This is the dawning of the “Age of Custom Aggregates.” The process of crushing and screening aggregates is not something new, but demand for custom crushing is increasing in the New England area.
For Mike Hollender, the crushing and screening industry and the state of Massachusetts have been playing an important role in his life. Most of his career he worked as a sales representative for aggregate equipment distributors, first in Canada for 12 years, then in Massachusetts for three years. During his travels in Massachusetts, Hollender developed a relationship with several contractors who encouraged him to go into the custom crushing business. In 2001, Hollender decided to follow that advice and founded Aggregate and Construction Equipment Inc.
Hollender’s philosophy is that material management has become the key to developers in meeting their profitability estimates. “Solid rock has to be moved and re-used with as little cost as possible. We understand that every quality relationship is a two-way relationship. Our customer knows that he has to meet his time line and we know what we need to do to get him there,” explained Hollender.
Because of his experience with aggregate machinery, Hollender knew exactly what type of crushing and screening equipment he wanted for his new company. He knew that he would build his inventory primarily around the Pegson crushing systems.
“In my 15 years of selling crushing equipment, I knew that the Pegson portable tracked crushers were both economical and reliable machines. I have not looked back from that decision at all,” he said.
Aggregate and Construction Equipment’s inventory of crushing and screening equipment includes: two Pegson Premier track 26x44 jaw crushers; a Pegson Max track 1300 cone crusher; a Pegson Max track 1000 cone crusher; and two Powerscreen Commander screening plants, all of which were purchased from his Terex/Pegson/Powerscreen dealer, and Hollender has high praises for all distributors with whom he has dealt.
“They have some of the most knowledgeable service representatives that I have ever come across. Many times [they] can walk me through a technical problem over the phone. When they can’t, they’re not afraid to put me directly in touch with some of Pegson’s factory representatives to walk me through a situation,” he said.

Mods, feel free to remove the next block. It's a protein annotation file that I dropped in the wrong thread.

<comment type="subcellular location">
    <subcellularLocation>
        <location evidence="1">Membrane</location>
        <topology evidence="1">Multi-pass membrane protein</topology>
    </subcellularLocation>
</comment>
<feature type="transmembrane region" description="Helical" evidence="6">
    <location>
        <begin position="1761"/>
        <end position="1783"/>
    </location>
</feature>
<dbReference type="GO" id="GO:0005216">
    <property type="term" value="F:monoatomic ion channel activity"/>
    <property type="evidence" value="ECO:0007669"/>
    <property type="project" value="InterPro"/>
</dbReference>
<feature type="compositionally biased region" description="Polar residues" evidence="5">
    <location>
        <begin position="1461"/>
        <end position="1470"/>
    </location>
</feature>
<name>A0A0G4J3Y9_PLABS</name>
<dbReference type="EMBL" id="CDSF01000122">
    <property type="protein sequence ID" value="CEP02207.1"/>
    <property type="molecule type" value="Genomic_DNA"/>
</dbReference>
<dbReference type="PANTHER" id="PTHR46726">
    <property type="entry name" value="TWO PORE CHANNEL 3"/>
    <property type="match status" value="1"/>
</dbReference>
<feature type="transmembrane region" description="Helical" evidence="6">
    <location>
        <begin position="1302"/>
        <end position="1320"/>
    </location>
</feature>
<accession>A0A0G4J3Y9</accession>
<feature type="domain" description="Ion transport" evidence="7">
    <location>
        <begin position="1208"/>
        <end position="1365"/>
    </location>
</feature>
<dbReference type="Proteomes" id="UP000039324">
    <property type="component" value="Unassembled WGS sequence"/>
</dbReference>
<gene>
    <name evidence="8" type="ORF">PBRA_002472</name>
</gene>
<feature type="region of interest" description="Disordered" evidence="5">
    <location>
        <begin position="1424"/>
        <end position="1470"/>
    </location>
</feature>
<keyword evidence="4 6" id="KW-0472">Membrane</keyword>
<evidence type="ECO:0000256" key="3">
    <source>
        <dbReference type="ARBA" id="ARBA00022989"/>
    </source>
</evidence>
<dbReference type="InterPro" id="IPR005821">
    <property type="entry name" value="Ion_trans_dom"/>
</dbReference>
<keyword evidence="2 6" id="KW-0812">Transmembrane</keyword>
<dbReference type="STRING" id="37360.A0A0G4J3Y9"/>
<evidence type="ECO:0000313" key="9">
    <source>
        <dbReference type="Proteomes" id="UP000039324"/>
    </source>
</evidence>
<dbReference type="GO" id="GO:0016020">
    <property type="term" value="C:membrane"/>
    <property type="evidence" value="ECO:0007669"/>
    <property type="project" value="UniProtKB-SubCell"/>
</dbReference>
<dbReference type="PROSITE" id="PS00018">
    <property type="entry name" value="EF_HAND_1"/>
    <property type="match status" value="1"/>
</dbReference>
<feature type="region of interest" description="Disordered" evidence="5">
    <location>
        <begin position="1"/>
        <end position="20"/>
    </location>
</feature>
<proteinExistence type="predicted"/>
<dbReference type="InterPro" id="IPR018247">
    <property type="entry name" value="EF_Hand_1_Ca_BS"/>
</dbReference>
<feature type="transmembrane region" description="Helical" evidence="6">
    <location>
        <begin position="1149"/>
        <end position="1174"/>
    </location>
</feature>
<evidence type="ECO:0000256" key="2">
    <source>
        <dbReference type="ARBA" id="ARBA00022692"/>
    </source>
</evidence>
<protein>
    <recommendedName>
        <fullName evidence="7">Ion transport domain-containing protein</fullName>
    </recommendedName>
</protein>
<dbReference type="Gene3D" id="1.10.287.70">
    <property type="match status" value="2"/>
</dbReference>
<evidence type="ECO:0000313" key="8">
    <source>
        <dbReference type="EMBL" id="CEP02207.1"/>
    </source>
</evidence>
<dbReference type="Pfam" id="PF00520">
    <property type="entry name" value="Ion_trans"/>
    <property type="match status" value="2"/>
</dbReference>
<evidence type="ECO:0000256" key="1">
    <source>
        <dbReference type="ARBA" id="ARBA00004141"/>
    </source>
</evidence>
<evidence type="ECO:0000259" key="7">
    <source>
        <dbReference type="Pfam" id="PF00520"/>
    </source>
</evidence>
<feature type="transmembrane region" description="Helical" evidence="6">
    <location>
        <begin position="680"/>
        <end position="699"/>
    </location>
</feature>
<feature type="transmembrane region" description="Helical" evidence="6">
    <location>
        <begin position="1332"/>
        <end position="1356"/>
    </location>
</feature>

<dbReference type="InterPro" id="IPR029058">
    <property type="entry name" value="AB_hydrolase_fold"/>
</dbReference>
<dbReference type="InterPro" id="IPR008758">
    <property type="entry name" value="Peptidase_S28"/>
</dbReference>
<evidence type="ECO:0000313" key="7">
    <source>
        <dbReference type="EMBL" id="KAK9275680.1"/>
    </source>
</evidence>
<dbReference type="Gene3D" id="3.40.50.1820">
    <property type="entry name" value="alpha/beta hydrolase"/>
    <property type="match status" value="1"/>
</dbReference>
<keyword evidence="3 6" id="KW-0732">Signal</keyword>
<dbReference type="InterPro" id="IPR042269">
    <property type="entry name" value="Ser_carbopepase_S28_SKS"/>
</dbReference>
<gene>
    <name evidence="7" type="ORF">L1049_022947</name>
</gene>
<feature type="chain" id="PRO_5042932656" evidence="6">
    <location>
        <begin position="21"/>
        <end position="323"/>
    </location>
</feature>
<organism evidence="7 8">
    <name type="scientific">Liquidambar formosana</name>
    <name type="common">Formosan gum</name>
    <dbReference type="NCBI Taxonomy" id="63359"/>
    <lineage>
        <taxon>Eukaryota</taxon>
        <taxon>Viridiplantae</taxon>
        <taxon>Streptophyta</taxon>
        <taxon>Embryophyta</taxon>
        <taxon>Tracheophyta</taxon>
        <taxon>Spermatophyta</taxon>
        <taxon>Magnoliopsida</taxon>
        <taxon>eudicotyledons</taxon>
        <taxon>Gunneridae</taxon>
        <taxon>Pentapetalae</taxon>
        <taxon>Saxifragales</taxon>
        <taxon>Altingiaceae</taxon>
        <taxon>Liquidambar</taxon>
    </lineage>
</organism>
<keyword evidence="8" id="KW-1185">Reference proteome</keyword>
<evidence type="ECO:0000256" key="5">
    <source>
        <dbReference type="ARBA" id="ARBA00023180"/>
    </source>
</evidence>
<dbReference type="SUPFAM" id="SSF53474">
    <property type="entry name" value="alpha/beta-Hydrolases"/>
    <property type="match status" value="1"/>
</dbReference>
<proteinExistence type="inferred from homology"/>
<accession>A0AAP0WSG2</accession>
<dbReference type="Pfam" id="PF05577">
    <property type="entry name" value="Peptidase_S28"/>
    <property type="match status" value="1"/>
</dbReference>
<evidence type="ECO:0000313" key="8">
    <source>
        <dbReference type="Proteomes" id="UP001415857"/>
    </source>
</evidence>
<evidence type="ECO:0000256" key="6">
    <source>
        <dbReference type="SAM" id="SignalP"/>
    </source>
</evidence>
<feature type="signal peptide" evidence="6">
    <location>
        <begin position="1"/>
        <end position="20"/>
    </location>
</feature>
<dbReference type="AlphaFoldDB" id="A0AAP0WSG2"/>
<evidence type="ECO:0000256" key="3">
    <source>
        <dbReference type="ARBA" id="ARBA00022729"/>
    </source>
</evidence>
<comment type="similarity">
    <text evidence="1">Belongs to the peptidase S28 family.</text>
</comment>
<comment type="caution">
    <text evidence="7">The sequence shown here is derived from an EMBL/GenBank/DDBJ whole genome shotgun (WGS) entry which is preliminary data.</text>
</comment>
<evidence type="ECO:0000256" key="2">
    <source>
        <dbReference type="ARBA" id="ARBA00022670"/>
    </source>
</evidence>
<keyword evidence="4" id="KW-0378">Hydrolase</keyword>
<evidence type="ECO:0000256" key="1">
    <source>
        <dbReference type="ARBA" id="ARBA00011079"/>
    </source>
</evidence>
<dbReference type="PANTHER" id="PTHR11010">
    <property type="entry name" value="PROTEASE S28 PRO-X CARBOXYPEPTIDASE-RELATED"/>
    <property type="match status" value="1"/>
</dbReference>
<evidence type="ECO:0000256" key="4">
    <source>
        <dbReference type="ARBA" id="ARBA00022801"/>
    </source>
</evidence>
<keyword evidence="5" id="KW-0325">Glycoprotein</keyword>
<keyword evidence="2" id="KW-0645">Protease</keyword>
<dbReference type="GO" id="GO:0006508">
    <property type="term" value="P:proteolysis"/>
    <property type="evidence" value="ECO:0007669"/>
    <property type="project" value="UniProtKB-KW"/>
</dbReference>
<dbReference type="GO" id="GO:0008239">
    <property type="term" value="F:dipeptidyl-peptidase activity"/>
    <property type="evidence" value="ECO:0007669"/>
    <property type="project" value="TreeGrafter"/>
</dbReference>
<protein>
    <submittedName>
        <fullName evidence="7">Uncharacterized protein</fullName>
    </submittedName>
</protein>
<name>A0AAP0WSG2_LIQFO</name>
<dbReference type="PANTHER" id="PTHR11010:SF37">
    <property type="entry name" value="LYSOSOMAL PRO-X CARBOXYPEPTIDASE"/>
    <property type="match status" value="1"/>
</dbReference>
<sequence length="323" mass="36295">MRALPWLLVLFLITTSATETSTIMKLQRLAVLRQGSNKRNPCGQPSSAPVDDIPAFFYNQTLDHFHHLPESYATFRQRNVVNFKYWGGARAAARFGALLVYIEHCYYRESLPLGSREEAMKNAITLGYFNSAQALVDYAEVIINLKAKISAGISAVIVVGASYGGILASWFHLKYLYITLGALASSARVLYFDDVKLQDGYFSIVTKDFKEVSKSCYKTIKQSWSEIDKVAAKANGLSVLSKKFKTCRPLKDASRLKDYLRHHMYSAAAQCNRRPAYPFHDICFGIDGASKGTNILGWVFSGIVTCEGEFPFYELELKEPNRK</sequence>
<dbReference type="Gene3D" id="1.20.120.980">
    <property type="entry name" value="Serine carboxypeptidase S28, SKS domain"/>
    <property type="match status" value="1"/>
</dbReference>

Hollender and employees also receive training directly from Pegson. “Several times Pegson has sent me and my employees to product training schools in Kentucky where we literally took the crushers apart and put them back together again. Any time that a problem develops and I am able to troubleshoot it on my own and not have to pay for a service call, I am far better off,” Hollender explained.
Aggregate and Construction Equipment has eight employees who are currently crushing on three sites in eastern Massachusetts: a residential 75-unit housing site, a 150-unit residential housing site, and a commercial development site. Hollender estimated that the company is crushing 500,000 to 600,000 tons (450,000 to 540,000 t) of rock a year, all of which is being re-used.
For Hollender, the Pegson Max Track 1000 cone crusher is the key to his success. “In the past, using only our Pegson jaw crusher, we had been able to process very large volumes of stone, but in general, we were producing a poor grade material. The Pegson [cone crusher] brings us into that 4-inch minus area of stone that is needed for most stone projects within the building site.
“We purchased one of the very first [Pegson cone crusher] machines available in the U.S. market. It’s the only machine that can process up to 7-inch rock with no dirt and break it down to 1-inch minus in a single pass. In most crusher setups, as material proceeds from the jaw crusher, it must first be screened for making a pass through the cone. With our Pegson cone crusher, the jaw feeds directly into the cone. This saves money in equipment investment and increases our hourly production levels.
“In our current setup, shot rock is processed through the Pegson portable tracked crusher, which breaks the material down to a 4- to 6-inch minus size. That material is fed directly into the Pegson tracked cone crushers, which reduces the material into one and a half-inch minus. Then our Powerscreen Commander screener separates the one and a half-inch minus into three different end products,” Hollender explained.
“A good crusher must have a strong base underneath it, and the Pegson crusher outweighs its competitors by 20,000 pounds. It’s a real workhorse. We have had great longevity from the Pegson products. Our jaw has 3,800 hours on it with no major failures,” Hollender said.
Since the company was founded three years ago, it has performed crushing operations across New England in Vermont, New Hampshire, Massachusetts and Rhode Island.
“We are a very service-oriented company. That’s what keeps our customers coming back. We are one of the few custom-crushing firms that can consistently hit state specs for stone production and give realistic production estimates,” concluded Hollender.
For more information, call 978/394-4345.